1.  Laguna Atascosa National Wildlife Refuge and Santa Anna National Wildlife Refuge

We have combined these two refuges as our number one pick due to their close proximity in far south Texas, even through the habitats of the twi refuges are quite different.

Laguna Atascosa is located along the Gulf Coast.  About 369 species have been recorded on the refuge, with 42 being accidental. A checklist of the birds is available on this site.
Santa Anna National Wildlife Refuge

A couple of hours drive from Laguna Atascosa (a short distance in Texas) is Santa Anna.  Situated along the most southern stretch of the Rio Grande, the Santa Ana National Wildlife Refuge is home to resident species like green jays, chachalacas and great kiskadees, making it one of the top birding destinations in the world. The refuge is important habitat for birds from the Central and Mississippi flyways that funnel through on their way to and from Central and South America. Other bird species, like the groove-billed ani, reach the northern limit of their range in South Texas and do not go much further north than deep South Texas.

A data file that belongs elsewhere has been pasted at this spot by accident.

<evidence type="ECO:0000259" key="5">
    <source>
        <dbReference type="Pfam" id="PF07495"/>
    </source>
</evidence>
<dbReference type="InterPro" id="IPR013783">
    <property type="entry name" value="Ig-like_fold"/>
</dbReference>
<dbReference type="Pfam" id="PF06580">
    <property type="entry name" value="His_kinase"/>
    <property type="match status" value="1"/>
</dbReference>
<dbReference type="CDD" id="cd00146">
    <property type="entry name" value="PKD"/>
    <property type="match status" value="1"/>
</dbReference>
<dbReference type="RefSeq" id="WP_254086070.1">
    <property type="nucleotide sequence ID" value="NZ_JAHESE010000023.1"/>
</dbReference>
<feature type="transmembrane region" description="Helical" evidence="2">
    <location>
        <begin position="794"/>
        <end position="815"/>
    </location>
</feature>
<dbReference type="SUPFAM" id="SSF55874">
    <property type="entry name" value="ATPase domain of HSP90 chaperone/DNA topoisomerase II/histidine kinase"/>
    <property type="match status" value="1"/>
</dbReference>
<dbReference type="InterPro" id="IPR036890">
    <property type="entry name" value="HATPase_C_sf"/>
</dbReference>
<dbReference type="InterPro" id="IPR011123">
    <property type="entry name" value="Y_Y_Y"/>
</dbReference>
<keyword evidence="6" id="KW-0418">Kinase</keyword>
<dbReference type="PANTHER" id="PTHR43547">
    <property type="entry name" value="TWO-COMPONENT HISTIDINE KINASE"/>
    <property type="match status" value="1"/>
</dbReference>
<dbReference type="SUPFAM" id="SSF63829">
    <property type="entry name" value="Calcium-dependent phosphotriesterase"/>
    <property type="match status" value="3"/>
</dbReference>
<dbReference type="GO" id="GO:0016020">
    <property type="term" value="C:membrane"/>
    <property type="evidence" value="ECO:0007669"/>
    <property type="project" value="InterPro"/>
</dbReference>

The refuge system maintains a web site dedicated to birding.  The site contains a map for locating refuges on a state-by-state basis.

About the Author

Sam Crowe

Sam is the founder of He has been birding for over 30 years and has a world list of over 2000 species. He has served as treasurer of the Texas Ornithological Society, Sanctuary Chair of Dallas Audubon, Editor of the Cornell Lab of Ornithology's "All About Birds" web site and as a contributing editor for Birding Business magazine. Many of his photographs and videos can be found on the site.